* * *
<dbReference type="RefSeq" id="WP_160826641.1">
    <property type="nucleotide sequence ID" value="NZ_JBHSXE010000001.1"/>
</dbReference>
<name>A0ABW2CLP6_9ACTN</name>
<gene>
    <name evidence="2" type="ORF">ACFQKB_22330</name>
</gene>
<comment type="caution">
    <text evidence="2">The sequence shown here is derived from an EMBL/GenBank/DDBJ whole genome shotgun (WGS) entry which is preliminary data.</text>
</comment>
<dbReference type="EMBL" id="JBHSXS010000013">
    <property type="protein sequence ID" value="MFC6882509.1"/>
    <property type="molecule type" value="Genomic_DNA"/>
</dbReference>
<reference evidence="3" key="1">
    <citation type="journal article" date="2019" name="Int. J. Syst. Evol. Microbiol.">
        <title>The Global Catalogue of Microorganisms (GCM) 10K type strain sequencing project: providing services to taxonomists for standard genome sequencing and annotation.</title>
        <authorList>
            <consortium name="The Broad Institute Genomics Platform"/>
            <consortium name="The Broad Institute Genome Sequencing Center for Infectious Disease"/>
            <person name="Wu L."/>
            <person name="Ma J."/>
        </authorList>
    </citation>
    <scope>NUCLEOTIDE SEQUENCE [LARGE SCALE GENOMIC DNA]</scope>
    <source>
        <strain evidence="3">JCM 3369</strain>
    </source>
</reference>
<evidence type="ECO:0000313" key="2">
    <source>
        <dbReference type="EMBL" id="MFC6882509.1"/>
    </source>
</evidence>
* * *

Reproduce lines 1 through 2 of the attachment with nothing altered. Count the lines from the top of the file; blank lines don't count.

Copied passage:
<dbReference type="RefSeq" id="WP_160826641.1">
    <property type="nucleotide sequence ID" value="NZ_JBHSXE010000001.1"/>